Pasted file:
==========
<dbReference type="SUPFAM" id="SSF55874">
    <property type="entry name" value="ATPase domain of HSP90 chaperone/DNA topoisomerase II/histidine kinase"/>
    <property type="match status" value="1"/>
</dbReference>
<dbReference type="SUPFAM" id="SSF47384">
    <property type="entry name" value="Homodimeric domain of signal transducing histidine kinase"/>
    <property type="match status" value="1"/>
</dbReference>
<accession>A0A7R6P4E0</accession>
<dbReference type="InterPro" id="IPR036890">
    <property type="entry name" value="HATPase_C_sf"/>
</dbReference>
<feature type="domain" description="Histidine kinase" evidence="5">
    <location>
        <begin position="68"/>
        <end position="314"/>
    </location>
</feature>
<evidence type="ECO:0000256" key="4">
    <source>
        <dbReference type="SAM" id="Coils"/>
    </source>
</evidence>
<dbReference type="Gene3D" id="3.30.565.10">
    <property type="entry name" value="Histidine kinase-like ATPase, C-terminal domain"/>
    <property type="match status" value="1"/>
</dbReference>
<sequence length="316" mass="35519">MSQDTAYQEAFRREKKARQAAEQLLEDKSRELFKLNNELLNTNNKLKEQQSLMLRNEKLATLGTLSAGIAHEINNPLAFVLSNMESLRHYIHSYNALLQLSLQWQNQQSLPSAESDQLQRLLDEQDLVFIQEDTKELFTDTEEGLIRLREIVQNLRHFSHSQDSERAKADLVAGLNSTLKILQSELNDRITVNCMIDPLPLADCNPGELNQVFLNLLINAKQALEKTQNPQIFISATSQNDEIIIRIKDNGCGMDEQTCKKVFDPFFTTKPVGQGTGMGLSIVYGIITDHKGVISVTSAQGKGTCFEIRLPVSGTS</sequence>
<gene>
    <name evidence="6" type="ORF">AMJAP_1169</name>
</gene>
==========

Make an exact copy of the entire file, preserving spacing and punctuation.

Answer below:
<dbReference type="SUPFAM" id="SSF55874">
    <property type="entry name" value="ATPase domain of HSP90 chaperone/DNA topoisomerase II/histidine kinase"/>
    <property type="match status" value="1"/>
</dbReference>
<dbReference type="SUPFAM" id="SSF47384">
    <property type="entry name" value="Homodimeric domain of signal transducing histidine kinase"/>
    <property type="match status" value="1"/>
</dbReference>
<accession>A0A7R6P4E0</accession>
<dbReference type="InterPro" id="IPR036890">
    <property type="entry name" value="HATPase_C_sf"/>
</dbReference>
<feature type="domain" description="Histidine kinase" evidence="5">
    <location>
        <begin position="68"/>
        <end position="314"/>
    </location>
</feature>
<evidence type="ECO:0000256" key="4">
    <source>
        <dbReference type="SAM" id="Coils"/>
    </source>
</evidence>
<dbReference type="Gene3D" id="3.30.565.10">
    <property type="entry name" value="Histidine kinase-like ATPase, C-terminal domain"/>
    <property type="match status" value="1"/>
</dbReference>
<sequence length="316" mass="35519">MSQDTAYQEAFRREKKARQAAEQLLEDKSRELFKLNNELLNTNNKLKEQQSLMLRNEKLATLGTLSAGIAHEINNPLAFVLSNMESLRHYIHSYNALLQLSLQWQNQQSLPSAESDQLQRLLDEQDLVFIQEDTKELFTDTEEGLIRLREIVQNLRHFSHSQDSERAKADLVAGLNSTLKILQSELNDRITVNCMIDPLPLADCNPGELNQVFLNLLINAKQALEKTQNPQIFISATSQNDEIIIRIKDNGCGMDEQTCKKVFDPFFTTKPVGQGTGMGLSIVYGIITDHKGVISVTSAQGKGTCFEIRLPVSGTS</sequence>
<gene>
    <name evidence="6" type="ORF">AMJAP_1169</name>
</gene>